The list of captains during those years contains some illustrious sports names: Ang Mirabito, Tom Natoli, Ang Zieno, Tom Mirabito, “Bunky” Morris, Ed Dixon, Bob Gifford, Fred Johnson, John Whaley, “Soddy” Mirabito, Ed Ubbens, Bob Powers, Gerry Davis, Don McGraw and “Mouse” Purdy, John Maiurano, Dick Tyler, Don Case, “Monk” Simmons, John Loscavio, “Deac” Haynes, Barry Simmons, Howie Ryan and Tom Swales. There were only three seasons when losses outnumbered wins.
There were seven teams with 10 or more wins. Not surprisingly, the halcyon years of 1936 and 1937 produced records of 10-1 and 9-2. In 1941, 1942, and 1943, the opening games were no-hit, no-run wins for Norwich – the first by Ed Ubbens, the other two by Bob “Percy” Crittenden. Finally, in his last three years of coaching, 1952, 1953, and 1954, Norwich’s records were 11-1, 12-1, and 12-2.
It was a surprise to find that Giltner was not the assistant varsity football coach during all the same years as he coached baseball. He filled that position in 1935-1936, 1942-1948, and 1950-1953. During the ‘40s and early ‘50s, he was the perfect complement to Beyer during the week, supervising half the squad during drills, and then directing the play of the second team during scrimmage, simulating the formations and plays of that week’s upcoming opponent. He was able to do that because on almost every weekend, he was not with the team but rather out-of-town, scouting the team that Norwich would face next. The intelligence he obtained in that role was an important part of Norwich’s preparation, and Beyer recognized it: in an article for the Football Program in 1954, he reported, “Recent changes in the organization of the Norwich schools have included the elevating of Frank to a full-time administrative post as vice-principal. While this is a well-deserved promotion, it costs the athletic department one of its most valued coaches. His high school and college athletic careers prepared him well for football coaching and his natural aptitude for sports stood him in good stead as a Purple football coach. His scouting of opponents was always masterful and his knowledge of future opponents often provided Norwich elevens with enough savvy to deal with them successfully. During the years Norwich competed as an independent baseball team, league recognition was impossible, but since the formation of the Iroquois League, Norwich has won the League title in both years.” So, in the year that fire-ball pitchers Charlie Townsend and Fred Swertfager became senior co-captains, Frank turned over the coaching reins to Ray Borowicz.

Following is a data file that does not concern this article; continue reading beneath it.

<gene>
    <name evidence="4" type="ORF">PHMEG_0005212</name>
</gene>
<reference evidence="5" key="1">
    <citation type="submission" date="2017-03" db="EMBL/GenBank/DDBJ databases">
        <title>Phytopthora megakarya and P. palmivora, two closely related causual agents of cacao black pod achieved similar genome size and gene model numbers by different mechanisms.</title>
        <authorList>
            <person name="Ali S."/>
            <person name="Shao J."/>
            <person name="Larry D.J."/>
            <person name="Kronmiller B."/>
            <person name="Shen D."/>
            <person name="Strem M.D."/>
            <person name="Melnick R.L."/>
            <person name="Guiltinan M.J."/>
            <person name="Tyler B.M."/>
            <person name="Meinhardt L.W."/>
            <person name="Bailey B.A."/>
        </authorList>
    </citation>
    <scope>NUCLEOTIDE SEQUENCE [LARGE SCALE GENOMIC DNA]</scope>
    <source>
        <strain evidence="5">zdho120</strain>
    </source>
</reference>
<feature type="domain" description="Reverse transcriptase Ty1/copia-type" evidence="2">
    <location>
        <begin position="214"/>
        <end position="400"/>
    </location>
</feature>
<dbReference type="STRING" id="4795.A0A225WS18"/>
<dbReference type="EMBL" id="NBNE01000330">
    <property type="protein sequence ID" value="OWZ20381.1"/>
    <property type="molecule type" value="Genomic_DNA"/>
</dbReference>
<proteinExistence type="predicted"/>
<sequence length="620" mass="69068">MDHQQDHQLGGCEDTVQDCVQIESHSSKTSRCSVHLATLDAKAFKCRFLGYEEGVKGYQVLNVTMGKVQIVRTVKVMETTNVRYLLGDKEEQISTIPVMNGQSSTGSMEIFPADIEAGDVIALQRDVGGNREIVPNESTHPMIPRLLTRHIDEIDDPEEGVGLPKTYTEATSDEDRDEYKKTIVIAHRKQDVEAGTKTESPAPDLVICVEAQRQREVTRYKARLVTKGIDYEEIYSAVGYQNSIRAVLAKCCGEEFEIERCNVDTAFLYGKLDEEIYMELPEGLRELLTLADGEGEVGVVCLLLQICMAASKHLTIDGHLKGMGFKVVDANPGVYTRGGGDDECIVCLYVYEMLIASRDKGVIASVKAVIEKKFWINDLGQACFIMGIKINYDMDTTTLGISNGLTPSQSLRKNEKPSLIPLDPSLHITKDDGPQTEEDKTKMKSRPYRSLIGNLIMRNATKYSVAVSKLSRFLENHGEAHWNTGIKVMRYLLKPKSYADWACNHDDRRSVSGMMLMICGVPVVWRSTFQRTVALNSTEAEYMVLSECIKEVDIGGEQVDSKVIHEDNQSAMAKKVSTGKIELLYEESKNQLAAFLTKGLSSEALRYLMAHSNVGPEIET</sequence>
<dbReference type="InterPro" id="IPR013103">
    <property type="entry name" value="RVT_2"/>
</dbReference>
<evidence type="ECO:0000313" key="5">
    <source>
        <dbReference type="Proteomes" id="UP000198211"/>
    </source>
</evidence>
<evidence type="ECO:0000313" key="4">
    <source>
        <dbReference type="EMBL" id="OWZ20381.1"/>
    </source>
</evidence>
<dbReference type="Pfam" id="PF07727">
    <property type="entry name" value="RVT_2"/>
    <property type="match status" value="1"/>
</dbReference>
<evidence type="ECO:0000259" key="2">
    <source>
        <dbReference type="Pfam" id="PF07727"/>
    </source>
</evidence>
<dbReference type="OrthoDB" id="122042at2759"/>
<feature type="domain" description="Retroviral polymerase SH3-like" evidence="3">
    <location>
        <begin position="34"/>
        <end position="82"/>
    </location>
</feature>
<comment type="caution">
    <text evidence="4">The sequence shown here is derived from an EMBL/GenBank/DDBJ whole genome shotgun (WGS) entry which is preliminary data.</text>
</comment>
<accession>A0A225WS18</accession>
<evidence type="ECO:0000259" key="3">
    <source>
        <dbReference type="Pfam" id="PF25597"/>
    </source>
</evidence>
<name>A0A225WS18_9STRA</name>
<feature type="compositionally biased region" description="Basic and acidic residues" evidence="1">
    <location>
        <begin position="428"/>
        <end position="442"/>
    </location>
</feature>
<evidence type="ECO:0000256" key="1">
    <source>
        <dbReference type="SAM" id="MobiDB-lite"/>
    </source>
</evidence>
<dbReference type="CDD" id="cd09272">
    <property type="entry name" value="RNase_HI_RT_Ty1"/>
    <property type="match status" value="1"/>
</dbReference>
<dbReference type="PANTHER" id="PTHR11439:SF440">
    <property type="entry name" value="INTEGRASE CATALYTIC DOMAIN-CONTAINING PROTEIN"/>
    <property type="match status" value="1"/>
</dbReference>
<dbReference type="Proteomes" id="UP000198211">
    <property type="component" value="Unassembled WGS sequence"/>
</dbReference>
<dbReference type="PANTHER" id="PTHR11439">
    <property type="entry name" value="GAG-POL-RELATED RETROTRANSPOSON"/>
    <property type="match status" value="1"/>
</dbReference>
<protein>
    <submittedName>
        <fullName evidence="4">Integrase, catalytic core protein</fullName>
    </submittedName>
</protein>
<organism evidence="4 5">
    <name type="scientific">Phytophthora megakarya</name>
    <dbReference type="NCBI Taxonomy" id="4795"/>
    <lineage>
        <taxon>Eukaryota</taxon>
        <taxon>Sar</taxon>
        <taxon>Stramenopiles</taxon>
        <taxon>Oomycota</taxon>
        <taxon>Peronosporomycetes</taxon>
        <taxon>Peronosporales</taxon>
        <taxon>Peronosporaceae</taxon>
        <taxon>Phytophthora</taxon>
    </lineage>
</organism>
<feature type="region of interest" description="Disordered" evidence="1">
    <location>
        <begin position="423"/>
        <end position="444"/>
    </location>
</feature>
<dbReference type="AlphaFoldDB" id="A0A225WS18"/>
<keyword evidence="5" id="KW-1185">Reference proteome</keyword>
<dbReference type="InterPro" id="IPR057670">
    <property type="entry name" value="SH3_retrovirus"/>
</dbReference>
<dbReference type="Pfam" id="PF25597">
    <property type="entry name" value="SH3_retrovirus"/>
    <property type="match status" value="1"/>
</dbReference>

After one year as vice-principal, Frank succeeded Russ Hogue as principal of the High School, a position he held for the next 10 years, until his retirement in 1965. He was universally respected among students, athletes, parents, and townspeople, although he shared with his family the regret that he could not continue to teach and coach. He passed on his love of baseball to his sons, Dave and Phil, and they became stars for Norwich, graduating in 1957 and 1961.
From the late 1930s until the 1960s, Giltner supplemented his modest salary by officiating football, basketball, and wrestling. He was best-known for his work on the mats, and was regarded as the best referee in central NY college wrestling. He worked matches at Cornell, Colgate, Syracuse, Ithaca, and Hartwick. Phil remembers traveling with his father to these colleges, and watching him work the matches.
Phil says that Frank’s trademark as a referee was the way he slapped the mat to signal a pin, “There was no doubt about it when he called a fall.”
Jim Howard, Ithaca College great and legendary college wrestling coach, said this about Frank, “He was a great official who officiated the most important college matches in the area at the time. He was well-respected and would freely give suggestions to all wrestlers to help them become better.”
Following retirement, Frank worked in the real estate business for 10 years, but stayed active in local sports, directing the Norwich summer baseball program for many years. He served as president of the Norwich Rotary Club, as head of the local Salvation Army, and as chairman of the Norwich Elks Charity Committee. Dignified in appearance and manner, he commanded respect and maximum effort from his athletes, but made sure they knew that he cared about them. He passed away in 1994 at the age of 84.